Neo-conservatives claim that the US and Europe are diverging in their values and interests. Atlanticists claim that on both counts, the US and Europe remain closely aligned. Both schools are wrong.
In their values, the US and Europe are growing closer. At the same time, their geopolitical interests are diverging. The attitudinal divide between Americans and Europeans is easily exaggerated. The influence in the US government of social conservatives in the southern and western states is grossly inflated by the presidential electoral college, the malapportioned US Senate and the rigging of congressional electoral districts by Republican state legislatures. Conservatives may keep winning elections for a few more years. But time is not on their side. White southern Protestants, the base of today's Republican Party, are steadily shrinking as a percentage of the electorate.
On issues of sex and reproduction, Americans are steadily becoming more "European" in outlook -- even in the conservative heartland. Gay marriage is still controversial, but acceptance of gay rights is increasing. The controversy over stem-cell research is likely to accelerate the defeat of the religious right's crusade against human biotechnology. As Alan Wolfe, the sociologist, has noted, even evangelical Protestants are growing more liberal.
In the realm of the media, as well, the US is becoming more European. For generations, what was banned in Boston could be bought in Paris. Europe continues to break down barriers in censorship -- not necessarily for the better, as the European invention of reality television proves. But the American media tend to follow European breakthroughs after a few years. Thanks to cable television and, in time perhaps, internet programming, the censorship efforts of US conservatives will be thwarted.
While the US remains far more religious than Europe, the long-term trend is toward European-style secularism. Although still a minority, the number of purely secular Americans has increased dramatically with each census -- at the expense of the liberal denominations of Protestantism, Catholicism and Judaism. As a result, hardline traditionalists make up a growing sector of America's shrinking religious population. This creates a misleading image of a religious revival in the US, where in fact church attendance and religious belief are in long-term decline.
While the US is moving towards European-style social liberalism and secularism, Europe is becoming ever more American in terms of the economy and constitutional politics. Since the 1980s, under the influence of neo-liberalism, European governments on both left and right have been moving away from statist social democracy towards more market-based economies with less generous entitlements. American constitutional theories are conquering Europe as well. Parliamentary democracy rather than US-style separation of powers remains the European norm. But the American constitutional devices of judicial review, written constitutions, bills of rights and federalism have been adopted by many European countries whose political thinkers once rejected them. Britain is an example.
Immigration, too, is "Americanising" Europe. Once a source of emigrants, Europe, now greying and with low fertility, is increasingly the destination of inward migration. As a result, Europeans must deal with challenges of assimilation and ethnic politics with which Americans have long been familiar.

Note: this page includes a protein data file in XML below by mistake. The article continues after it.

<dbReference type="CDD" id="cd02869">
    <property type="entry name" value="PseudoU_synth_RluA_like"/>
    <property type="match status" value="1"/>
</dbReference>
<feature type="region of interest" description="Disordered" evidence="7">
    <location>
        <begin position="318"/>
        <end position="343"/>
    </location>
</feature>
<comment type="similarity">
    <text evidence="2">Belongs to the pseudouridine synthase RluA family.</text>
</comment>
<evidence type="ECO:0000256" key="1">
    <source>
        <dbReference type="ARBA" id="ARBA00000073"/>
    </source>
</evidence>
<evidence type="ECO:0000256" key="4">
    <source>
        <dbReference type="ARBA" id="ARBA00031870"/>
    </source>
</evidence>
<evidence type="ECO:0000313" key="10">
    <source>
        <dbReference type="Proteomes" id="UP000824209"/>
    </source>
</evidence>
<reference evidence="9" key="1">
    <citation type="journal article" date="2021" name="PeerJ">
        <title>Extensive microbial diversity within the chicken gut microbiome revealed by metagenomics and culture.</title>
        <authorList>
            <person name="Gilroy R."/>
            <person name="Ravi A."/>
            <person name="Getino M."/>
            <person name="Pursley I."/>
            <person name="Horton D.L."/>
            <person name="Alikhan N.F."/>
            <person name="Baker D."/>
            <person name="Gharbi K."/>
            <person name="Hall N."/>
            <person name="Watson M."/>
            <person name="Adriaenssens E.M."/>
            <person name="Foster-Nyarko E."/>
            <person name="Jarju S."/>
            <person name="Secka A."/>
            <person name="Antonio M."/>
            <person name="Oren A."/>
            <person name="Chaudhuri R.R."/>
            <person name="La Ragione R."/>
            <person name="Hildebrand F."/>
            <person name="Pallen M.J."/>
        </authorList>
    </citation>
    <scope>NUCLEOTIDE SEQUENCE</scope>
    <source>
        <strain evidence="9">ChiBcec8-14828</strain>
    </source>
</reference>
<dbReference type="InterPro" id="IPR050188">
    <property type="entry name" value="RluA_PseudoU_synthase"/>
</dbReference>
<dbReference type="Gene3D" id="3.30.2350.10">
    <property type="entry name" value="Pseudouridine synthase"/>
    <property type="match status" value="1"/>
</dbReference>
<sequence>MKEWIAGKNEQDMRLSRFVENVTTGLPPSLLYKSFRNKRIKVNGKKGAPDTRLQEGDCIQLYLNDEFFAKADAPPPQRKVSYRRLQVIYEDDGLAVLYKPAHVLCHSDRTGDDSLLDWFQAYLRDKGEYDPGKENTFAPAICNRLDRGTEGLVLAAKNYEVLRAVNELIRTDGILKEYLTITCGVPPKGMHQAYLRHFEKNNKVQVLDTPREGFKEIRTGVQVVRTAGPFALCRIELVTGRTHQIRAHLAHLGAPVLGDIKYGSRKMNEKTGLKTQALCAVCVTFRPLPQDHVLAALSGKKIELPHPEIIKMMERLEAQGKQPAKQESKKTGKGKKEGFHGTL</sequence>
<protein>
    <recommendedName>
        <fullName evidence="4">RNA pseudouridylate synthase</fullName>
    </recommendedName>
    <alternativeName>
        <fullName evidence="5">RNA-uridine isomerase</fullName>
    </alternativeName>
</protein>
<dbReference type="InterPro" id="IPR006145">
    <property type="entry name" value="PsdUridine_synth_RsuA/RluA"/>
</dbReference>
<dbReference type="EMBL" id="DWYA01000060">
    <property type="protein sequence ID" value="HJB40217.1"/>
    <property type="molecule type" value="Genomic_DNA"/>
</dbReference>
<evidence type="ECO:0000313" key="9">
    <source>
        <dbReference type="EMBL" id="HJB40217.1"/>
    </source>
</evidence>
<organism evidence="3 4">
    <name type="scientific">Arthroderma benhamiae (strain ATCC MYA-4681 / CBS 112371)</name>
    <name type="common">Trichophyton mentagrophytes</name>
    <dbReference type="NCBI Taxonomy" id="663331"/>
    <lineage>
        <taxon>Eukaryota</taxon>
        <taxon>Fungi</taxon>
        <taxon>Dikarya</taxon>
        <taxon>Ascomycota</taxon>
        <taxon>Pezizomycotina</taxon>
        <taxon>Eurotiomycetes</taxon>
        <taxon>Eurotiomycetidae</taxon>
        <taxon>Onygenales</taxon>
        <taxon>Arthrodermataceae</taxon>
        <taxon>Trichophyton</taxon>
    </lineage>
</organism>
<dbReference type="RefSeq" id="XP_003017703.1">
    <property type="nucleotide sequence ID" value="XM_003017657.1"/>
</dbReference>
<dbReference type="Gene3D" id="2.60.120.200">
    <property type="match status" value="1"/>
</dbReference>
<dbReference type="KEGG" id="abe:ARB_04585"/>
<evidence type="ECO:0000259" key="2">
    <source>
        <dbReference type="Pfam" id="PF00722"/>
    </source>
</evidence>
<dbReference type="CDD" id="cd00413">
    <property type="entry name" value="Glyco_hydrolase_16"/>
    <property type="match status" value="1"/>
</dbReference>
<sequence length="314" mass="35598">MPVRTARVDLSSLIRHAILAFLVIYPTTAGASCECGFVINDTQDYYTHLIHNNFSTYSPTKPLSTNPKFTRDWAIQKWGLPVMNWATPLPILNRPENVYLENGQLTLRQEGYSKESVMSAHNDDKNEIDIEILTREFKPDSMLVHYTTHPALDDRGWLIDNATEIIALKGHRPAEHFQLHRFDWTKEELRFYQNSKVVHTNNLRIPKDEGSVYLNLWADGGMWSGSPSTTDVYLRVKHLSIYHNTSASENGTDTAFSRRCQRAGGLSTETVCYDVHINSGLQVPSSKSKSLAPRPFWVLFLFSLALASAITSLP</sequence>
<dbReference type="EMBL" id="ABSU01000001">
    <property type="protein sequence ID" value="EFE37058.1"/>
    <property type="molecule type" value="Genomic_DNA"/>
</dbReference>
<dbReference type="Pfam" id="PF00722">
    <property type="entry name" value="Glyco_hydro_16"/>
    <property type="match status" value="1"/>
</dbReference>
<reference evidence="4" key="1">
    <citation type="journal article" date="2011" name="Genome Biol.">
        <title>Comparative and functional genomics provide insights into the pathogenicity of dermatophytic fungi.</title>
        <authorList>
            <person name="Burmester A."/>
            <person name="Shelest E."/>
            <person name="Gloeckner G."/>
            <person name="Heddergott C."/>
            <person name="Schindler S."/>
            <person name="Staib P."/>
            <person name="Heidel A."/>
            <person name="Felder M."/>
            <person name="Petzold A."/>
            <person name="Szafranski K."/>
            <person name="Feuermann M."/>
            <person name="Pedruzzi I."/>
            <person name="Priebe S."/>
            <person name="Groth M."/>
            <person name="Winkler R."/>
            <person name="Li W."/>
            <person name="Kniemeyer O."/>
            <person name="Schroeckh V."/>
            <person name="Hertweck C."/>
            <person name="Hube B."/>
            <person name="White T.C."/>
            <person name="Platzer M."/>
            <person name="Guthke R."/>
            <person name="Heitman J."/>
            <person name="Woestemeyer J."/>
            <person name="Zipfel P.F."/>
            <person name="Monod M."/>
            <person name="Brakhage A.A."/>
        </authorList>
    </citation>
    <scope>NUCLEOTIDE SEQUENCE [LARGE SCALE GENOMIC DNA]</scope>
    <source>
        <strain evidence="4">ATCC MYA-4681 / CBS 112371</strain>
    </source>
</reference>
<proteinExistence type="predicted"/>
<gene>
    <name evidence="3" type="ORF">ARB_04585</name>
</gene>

For better or for worse, the two sides of the Atlantic are converging on a similar model of society: secular and liberal in the realm of values, market-oriented in economics, focused on individual rights in the constitutional realm and admitting large numbers of immigrants. But the transatlantic convergence in values does not translate into foreign policy harmony. Even as their societies become more alike, the geopolitical interests of the US and Europe are diverging.
The disappearance of the Soviet threat has removed the chief reason for the NATO alliance. With Russia experiencing a demographic nightmare of high mortality and low fertility, Europe is more likely to be threatened by chaos to its east than by an aggressive great power.
As the dominant power in east Asia, the US worries about the military implications of China's rise. This is not a major concern for Europe. Both the US and Europe share a common interest in thwarting al-Qaeda and similar jihadist movements. Nevertheless, the interests of the two differ in the Middle East.
Unlike Europe, Russia, China and India, the US neither borders the Muslim world nor itself contains a substantial Muslim population. This fact permits America to have a Middle East policy influenced by geopolitical ambitions and domestic political factions, such as the Israel lobby and its Christian Zionist supporters. America can afford this policy because it is next to Mexico, not the Arab world. That the US is far less vulnerable than Europe to al-Qaeda is suggested by the Madrid bombing along with the absence of al-Qaeda attacks in the US since September 11 2001.
Europeans are more likely to pay the price for US misadventures in the Middle East than the American people. When Europeans point this out, they are accused of appeasement by American neo-conservatives. The truth is that Europeans, for whom the Middle East is their "near abroad", have far more at stake than Americans, for whom engagement in the region is a matter of choice rather than fate.
The US and Europe really are drifting apart. The divide is caused not by different social values but by different geopolitical interests. In the years ahead, Americans and Europeans are likely to become more and more alike. But they are likely to agree on less and less.
Copyright 2004, The Financial Times